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Oral moxifloxacin or intravenous ceftriaxone for the treatment of low-risk neutropenic fever in cancer patients suitable for early hospital discharge.

Author(s): Sebban C, Dussart S, Fuhrmann C, Ghesquieres H, Rodrigues I, Geoffrois L, Devaux Y, Lancry L, Chvetzoff G, Bachelot T, Chelghoum M, Biron P

Affiliation(s): Centre Leon Berard, 28 rue Laennec, 69008, Lyon, France, sebban@lyon.fnclcc.fr.

Publication date & source: 2008-09, Support Care Cancer., 16(9):1017-23. Epub 2008 Jan 15.

GOALS OF WORK: Patients with low-risk neutropenic fever as defined by the Multinational Association of Supportive Care in Cancer (MASCC) score might benefit from ambulatory treatment. Optimal management remains to be clearly defined, and new oral antibiotics need to be evaluated in this setting. MATERIALS AND METHODS: Cancer patients with febrile neutropenia and a favorable MASCC score were randomized between oral moxifloxacin and intravenous ceftriaxone. All were fit for early hospital discharge. The global success rate was related to the efficacy of monotherapy, as well as to the success of ambulatory monitoring. MAIN RESULTS: The trial was closed prematurely because of low accrual. Ninety-six patients were included (47 in the ceftriaxone arm and 49 in the moxifloxacin arm). A total of 65% were women, 30.2% had lymphoma, 34.4% had metastatic, and 35.4% had non-metastatic solid tumors. The success rates of home antibiotics were 73.9% and 79.2% for ceftriaxone and moxifloxacin, respectively. Seven patients were not discharged, and 14 required re-hospitalization. There were 17% of microbiologically documented infections that were, in most cases, susceptible to oral monotherapy. CONCLUSIONS: These results suggest that MASCC is a valid and useful tool to select patients for ambulatory treatments and that oral moxifloxacin monotherapy is safe and effective for the outpatient treatment of cancer patients with low-risk neutropenic fever.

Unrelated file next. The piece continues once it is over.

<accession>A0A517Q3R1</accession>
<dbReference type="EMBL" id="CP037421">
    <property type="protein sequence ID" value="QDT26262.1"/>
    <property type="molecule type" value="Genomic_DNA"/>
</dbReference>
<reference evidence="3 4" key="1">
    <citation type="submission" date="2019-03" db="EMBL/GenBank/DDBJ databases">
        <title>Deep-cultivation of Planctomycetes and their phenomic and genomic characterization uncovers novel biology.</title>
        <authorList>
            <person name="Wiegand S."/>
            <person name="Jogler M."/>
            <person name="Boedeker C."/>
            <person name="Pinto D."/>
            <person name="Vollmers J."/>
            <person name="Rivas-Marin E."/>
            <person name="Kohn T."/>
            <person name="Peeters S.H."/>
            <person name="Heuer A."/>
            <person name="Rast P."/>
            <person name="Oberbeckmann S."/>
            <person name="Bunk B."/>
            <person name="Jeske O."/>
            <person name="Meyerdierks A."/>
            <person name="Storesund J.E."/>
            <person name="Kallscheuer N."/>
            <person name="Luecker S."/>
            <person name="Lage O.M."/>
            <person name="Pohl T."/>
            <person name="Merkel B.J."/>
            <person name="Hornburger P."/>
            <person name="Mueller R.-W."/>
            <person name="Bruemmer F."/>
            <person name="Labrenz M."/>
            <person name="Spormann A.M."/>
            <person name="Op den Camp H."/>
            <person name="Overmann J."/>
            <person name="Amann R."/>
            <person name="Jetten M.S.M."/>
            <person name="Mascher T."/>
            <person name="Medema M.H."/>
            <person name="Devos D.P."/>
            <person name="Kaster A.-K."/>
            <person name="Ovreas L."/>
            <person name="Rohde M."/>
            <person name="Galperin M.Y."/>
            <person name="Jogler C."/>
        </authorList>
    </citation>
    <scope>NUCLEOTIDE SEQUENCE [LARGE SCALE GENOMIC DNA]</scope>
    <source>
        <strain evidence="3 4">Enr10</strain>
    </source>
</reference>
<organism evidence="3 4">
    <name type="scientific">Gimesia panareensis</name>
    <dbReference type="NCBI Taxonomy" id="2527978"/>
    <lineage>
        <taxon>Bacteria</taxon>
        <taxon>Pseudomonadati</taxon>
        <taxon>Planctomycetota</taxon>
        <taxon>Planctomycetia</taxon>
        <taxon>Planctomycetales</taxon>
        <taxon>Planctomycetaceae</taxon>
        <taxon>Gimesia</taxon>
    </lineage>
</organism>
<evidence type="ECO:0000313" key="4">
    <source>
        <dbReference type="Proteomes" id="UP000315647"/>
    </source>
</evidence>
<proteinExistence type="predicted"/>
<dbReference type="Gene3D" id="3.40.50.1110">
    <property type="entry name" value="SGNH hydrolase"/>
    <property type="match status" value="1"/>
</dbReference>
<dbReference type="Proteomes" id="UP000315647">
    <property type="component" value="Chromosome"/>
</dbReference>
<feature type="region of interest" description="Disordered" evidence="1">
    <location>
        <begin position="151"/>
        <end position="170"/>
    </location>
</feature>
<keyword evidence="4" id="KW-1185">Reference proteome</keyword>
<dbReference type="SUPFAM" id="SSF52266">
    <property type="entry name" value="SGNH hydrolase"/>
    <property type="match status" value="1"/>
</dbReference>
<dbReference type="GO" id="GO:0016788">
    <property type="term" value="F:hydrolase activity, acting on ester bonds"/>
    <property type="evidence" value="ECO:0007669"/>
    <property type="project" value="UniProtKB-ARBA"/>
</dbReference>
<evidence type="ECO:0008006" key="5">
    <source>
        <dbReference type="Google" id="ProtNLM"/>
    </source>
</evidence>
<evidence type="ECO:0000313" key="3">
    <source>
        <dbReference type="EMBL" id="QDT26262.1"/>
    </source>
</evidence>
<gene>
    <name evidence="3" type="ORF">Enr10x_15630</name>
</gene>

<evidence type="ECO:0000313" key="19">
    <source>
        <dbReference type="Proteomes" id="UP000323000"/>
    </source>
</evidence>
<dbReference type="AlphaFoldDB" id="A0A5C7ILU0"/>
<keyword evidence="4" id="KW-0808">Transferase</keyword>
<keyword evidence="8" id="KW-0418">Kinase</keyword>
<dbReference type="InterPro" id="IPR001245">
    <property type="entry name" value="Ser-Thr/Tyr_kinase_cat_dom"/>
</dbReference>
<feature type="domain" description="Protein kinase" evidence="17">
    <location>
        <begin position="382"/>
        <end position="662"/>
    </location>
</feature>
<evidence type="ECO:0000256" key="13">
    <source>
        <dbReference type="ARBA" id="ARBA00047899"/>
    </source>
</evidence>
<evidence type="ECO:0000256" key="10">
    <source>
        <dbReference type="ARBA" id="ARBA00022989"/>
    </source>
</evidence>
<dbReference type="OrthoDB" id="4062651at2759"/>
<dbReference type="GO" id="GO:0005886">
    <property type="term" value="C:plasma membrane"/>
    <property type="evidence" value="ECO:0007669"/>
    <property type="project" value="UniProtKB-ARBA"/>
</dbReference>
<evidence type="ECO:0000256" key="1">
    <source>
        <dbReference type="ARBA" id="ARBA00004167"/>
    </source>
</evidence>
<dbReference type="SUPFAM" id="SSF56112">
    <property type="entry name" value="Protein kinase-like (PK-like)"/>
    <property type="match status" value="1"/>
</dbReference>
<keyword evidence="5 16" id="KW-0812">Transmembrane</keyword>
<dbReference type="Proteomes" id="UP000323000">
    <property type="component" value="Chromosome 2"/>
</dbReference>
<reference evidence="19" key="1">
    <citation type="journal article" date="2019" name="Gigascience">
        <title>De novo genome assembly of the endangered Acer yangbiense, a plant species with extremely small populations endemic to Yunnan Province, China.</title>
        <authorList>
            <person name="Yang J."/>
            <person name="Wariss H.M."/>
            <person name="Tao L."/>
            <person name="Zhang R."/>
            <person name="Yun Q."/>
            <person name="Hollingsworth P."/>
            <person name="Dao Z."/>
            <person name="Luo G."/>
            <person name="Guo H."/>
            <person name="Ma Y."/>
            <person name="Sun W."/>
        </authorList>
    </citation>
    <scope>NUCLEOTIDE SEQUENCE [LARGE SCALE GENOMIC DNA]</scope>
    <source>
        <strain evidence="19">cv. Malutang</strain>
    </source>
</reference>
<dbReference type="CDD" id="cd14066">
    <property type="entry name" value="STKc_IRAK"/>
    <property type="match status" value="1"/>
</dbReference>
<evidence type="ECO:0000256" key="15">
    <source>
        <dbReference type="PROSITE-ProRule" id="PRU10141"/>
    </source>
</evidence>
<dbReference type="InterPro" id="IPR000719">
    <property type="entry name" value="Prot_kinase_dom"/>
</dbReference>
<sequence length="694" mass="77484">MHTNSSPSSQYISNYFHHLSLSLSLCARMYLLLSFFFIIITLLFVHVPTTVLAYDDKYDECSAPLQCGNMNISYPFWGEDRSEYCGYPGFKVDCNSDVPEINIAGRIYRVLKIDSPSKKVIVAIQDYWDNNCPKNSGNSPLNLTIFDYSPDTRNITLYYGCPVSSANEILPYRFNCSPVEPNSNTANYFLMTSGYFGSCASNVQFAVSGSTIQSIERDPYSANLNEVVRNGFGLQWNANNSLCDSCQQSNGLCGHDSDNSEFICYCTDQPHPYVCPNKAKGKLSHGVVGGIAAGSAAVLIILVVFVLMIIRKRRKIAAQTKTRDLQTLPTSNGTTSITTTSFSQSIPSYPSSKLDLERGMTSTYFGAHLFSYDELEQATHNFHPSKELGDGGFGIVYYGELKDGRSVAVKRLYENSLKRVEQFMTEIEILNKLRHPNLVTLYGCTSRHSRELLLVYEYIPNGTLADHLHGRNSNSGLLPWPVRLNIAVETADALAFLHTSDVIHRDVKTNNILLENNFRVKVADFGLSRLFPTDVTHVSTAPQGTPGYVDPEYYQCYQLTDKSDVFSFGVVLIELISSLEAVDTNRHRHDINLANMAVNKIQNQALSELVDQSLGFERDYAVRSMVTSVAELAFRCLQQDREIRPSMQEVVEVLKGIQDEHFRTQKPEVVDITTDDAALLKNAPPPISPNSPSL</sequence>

Page last updated: 2008-08-11

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